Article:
Think college tuition is high now? How would you like to pay sales tax on that?
By applying the tax to more items and services, Virginia could cut or eliminate business and personal income taxes without losing revenue, a conservative public policy foundation announced Friday.
Among the other things that could be taxed to make up for that lost revenue: legal services, prescription drugs and food stamps.
Those are some of the options laid out in a study presented by the Thomas Jefferson Institute for Public Policy in a conference call with reporters. The research was conducted by Chmura Economics and Analytics of Richmond and paired with a computer model created by the Boston-based Beacon Hill Institute.
The study came up with a number of scenarios, so if taxing tuition or health-care services proves to be a non-starter, the whole restructuring plan doesn’t sink. You can read the full study here.
“By expanding the current sales tax to most of the industries that do not now collect it from their end user individuals, every individual taxpayer can be substantially helped, the competitive business environment for Virginia enhanced and our state and local governments will not lose a penny,” said Michael Thompson, president of the Institute, which describes itself as a “center-right public policy foundation.”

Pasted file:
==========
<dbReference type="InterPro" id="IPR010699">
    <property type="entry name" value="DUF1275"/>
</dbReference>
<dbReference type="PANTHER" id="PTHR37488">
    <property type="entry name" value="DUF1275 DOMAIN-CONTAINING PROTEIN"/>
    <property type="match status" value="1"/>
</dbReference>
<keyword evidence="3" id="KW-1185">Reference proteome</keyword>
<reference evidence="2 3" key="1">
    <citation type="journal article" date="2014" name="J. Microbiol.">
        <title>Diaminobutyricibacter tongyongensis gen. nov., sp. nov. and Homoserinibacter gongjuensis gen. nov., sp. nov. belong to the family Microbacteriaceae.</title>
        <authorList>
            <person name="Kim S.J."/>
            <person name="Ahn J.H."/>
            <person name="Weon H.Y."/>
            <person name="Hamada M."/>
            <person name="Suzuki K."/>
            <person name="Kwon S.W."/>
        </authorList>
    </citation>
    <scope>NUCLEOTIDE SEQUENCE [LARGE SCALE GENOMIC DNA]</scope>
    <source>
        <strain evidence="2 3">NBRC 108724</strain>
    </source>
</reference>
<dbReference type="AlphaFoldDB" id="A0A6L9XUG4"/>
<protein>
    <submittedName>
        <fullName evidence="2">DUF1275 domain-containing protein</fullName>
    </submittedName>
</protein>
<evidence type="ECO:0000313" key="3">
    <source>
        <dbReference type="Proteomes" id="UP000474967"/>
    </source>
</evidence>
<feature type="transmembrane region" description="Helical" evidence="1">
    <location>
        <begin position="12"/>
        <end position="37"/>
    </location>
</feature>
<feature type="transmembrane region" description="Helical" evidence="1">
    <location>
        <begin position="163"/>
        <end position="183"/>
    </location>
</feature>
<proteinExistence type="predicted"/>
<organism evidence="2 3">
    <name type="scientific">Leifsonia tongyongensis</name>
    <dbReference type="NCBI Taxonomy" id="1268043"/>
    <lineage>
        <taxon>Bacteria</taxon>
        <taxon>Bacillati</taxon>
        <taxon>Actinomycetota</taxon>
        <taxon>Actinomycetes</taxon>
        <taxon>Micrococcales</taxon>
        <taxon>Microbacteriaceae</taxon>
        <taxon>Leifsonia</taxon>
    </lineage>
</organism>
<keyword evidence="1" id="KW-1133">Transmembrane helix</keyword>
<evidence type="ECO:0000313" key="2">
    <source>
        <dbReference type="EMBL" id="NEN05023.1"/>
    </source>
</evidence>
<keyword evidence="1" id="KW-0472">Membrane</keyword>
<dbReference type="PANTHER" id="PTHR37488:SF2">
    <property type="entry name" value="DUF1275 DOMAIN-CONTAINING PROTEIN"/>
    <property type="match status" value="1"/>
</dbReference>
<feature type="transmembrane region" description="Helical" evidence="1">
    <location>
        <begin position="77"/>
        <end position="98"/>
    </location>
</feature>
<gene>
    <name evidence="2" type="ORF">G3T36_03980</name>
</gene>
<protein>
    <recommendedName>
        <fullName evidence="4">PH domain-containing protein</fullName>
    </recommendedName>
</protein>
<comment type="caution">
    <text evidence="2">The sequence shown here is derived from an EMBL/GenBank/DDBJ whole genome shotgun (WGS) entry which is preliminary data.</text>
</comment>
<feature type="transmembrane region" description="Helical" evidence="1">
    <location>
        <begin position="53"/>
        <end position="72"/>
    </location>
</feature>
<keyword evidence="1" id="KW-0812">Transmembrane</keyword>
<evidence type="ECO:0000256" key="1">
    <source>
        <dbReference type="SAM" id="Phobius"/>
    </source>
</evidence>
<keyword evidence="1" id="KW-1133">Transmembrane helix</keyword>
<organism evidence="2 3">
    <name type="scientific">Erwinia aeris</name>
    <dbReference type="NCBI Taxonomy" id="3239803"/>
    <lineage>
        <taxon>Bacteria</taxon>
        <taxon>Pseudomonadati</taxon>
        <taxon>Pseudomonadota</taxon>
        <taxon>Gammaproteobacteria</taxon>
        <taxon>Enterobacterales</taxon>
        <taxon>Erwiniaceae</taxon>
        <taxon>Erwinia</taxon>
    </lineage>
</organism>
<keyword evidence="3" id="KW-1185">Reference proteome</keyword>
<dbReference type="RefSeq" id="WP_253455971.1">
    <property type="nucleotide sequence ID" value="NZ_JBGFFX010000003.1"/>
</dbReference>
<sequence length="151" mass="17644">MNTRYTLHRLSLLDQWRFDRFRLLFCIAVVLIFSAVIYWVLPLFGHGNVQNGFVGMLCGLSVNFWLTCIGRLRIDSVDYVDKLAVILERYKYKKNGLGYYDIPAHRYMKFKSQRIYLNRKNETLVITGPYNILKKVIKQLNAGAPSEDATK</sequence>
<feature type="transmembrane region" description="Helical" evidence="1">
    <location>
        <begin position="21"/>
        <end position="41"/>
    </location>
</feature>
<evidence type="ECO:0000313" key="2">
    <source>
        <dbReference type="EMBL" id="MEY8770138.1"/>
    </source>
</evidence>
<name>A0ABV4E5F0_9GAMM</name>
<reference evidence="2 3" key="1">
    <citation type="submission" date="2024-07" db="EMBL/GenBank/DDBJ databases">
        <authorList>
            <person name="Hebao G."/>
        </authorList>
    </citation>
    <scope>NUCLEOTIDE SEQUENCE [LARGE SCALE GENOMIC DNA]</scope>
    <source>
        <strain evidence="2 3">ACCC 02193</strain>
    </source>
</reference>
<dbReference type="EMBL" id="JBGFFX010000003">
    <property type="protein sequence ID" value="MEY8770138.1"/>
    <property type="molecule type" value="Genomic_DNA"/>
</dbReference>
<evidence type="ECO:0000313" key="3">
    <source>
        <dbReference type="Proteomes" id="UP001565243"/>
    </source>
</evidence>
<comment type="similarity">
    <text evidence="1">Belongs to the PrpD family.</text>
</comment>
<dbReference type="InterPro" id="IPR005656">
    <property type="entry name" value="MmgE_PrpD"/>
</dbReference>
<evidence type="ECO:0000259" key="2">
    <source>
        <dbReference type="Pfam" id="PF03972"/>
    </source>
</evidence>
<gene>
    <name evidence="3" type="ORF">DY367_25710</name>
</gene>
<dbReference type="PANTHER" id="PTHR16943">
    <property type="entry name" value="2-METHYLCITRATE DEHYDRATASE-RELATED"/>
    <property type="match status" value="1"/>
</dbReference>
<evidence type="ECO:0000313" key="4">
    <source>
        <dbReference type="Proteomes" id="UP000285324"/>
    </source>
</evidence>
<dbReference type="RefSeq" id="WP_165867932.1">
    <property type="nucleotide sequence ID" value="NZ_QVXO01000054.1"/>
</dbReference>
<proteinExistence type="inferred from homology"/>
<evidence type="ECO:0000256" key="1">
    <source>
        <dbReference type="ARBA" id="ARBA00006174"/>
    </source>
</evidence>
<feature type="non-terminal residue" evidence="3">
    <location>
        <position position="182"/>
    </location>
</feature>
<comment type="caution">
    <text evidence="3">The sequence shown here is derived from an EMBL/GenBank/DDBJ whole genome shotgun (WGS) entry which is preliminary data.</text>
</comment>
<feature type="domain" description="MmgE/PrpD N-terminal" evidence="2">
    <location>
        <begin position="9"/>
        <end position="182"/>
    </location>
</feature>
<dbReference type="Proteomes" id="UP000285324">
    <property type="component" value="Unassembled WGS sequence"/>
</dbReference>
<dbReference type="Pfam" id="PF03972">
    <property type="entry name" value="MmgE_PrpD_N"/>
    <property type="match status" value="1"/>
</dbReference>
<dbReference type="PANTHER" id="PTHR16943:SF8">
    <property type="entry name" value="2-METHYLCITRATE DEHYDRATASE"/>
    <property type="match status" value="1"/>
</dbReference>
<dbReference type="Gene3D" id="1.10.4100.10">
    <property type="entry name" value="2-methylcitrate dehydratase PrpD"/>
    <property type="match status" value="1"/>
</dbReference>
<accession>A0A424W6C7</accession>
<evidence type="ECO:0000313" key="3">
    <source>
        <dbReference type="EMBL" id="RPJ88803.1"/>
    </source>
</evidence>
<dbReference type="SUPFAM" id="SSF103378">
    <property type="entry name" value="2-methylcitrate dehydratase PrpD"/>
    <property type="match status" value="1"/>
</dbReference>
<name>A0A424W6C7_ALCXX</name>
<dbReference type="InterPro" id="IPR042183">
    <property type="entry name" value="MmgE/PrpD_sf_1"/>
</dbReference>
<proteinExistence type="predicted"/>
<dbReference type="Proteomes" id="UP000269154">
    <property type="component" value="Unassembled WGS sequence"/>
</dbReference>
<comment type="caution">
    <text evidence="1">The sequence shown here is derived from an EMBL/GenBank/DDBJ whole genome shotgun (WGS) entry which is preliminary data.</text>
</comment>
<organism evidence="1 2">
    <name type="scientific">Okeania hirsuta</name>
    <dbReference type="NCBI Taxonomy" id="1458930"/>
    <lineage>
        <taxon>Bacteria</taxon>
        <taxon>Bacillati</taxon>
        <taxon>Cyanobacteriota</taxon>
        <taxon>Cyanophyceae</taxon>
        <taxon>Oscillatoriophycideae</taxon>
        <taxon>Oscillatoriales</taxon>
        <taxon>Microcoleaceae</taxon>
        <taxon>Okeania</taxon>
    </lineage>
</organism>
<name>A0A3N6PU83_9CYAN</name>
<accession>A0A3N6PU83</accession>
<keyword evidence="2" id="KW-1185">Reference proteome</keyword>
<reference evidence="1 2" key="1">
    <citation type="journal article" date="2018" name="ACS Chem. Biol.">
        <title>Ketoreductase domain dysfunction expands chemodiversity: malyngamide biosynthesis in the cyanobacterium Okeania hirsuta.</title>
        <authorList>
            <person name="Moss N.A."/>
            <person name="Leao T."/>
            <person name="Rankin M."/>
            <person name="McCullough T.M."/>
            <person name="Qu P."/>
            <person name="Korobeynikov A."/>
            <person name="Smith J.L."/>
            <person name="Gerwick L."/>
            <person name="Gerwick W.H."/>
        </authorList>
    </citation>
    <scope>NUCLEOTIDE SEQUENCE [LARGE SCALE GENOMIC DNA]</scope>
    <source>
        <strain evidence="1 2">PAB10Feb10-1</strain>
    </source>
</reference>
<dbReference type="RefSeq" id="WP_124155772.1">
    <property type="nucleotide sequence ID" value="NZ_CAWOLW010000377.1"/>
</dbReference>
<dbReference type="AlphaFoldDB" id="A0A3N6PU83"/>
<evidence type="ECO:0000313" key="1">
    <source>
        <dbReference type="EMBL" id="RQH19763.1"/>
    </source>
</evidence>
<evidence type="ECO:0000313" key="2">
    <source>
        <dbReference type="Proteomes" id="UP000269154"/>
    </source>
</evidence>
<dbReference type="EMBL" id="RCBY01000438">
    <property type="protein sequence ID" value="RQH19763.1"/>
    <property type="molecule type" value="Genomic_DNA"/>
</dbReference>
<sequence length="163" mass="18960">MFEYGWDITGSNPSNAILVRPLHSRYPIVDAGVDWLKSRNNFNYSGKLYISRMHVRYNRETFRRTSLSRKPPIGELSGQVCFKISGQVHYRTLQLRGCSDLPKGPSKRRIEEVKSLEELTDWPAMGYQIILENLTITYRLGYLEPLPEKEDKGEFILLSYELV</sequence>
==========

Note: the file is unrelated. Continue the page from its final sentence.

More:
Thompson acknowledged that the poor could be hit hardest by imposing sales taxes on some of the services and items now exempt from it. But he contended that lower-income groups would come out ahead for two reasons: The plan would completely eliminate income taxes for the poor, and it would spur the creation of jobs, some of which would likely go to the poor.
The plan calls for eliminating several business taxes, including the Business Professional Occupation Licensing tax, the Machine and Tool Tax, and the Merchants Capital Tax.
Thompson said he has been meeting with legislators, state officials and business groups to try to sell them on the plan. He expects them to give it a serious look.
“I think there will be a fair hearing on this,” he said. “And in all of this discussion, we have not gotten any dramatic pushback when they’re able to see what the bottom-line economic growth potential is.”